Kshama Bhyravabhotla, an in-Training medical student editor and contributor who recently matched into the internal medicine-pediatrics program at Tulane University School of Medicine, is sharing today about medical school, the interview process and more.
Tell us about yourself:
I’m from Atlanta, Georgia, went to Georgia Tech for college and will always be an “ATLien” at heart! A lot of people will call me indecisive, but I like to think of myself more as someone who is interested in everything (probably why I chose Med-Peds). When I’m not cheering on the Yellow Jackets or the Falcons, I love playing the piano, running, practicing taekwondo and watching bad horror movies. I also love hiking, visiting new cities and discovering their hidden gems — especially live music.
Looking back on your medical school experience, what would you say to the young and naïve “first-year you”?
Medicine is a diverse field with a huge range of information, and odds are you’ll be bad at something in that field — my downfall was gross anatomy. It does not mean you’re not cut out for a career in medicine. The qualities that will make you a good physician are having the resourcefulness to find the answers when you don’t know them and the humility to ask for help when you need it.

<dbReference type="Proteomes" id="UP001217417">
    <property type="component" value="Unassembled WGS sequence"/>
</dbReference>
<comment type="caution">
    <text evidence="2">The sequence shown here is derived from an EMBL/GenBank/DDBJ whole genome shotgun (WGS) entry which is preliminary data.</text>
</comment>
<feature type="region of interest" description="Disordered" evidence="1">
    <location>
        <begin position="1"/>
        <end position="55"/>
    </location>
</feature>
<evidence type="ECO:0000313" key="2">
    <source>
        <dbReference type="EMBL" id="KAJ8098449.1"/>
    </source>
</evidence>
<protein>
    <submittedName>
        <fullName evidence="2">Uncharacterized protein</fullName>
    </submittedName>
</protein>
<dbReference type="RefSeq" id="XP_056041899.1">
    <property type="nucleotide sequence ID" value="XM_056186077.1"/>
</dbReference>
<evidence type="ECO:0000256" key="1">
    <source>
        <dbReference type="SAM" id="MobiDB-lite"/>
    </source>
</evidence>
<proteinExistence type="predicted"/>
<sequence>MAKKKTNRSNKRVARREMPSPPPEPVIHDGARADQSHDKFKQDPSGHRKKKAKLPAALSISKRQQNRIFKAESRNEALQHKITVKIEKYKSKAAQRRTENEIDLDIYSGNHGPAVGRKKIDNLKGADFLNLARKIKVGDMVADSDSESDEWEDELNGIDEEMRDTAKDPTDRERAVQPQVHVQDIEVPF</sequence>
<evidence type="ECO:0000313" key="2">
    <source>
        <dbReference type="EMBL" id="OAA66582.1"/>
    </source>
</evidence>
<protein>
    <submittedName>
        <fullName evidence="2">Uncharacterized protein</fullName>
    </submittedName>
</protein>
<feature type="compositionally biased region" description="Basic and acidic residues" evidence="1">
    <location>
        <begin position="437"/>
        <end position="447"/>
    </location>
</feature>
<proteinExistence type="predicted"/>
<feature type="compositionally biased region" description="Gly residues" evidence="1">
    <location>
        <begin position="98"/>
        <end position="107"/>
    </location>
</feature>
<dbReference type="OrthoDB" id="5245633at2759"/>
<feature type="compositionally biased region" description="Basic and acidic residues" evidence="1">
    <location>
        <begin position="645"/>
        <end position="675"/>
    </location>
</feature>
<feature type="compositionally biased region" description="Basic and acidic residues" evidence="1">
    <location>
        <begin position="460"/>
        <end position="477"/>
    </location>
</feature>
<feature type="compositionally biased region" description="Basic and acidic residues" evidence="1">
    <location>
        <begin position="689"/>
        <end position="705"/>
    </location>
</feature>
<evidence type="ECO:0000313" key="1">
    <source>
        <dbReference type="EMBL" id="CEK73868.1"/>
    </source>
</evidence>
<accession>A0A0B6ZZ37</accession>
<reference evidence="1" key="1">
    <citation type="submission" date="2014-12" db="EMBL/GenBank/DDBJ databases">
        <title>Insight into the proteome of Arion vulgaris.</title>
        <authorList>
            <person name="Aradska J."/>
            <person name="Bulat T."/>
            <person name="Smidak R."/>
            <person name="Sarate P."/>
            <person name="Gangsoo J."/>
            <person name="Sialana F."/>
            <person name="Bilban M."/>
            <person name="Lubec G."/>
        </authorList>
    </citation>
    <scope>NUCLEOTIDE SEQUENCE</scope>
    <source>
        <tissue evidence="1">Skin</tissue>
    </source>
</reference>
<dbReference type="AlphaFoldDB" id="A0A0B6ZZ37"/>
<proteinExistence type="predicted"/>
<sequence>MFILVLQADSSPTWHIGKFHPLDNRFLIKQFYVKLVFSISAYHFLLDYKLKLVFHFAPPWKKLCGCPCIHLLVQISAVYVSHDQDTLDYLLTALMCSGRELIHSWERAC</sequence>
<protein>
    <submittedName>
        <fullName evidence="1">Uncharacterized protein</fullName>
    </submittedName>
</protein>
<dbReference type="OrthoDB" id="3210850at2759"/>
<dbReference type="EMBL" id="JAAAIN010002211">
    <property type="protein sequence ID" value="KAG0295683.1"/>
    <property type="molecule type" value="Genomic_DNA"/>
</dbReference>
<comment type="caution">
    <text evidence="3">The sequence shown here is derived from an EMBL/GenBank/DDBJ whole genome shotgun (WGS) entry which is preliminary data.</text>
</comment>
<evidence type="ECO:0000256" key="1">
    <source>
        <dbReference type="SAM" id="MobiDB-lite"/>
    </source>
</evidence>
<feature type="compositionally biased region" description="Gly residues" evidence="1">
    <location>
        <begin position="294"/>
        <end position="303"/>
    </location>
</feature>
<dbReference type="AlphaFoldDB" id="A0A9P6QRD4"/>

What tips do you have for USMLE?
Do UWorld questions throughout second year along with the corresponding pathology units for Step 1 and throughout your clinical rotations for Step 2 — seeing what you’re learning in action will help you remember it better. Individualize your study plan and do what works for you, whether that’s studying with a group, making charts or reading First Aid cover to cover. Doing the NBME practice exams is also useful because it helps you track your progress as well as manage your time during the exam without getting burned out.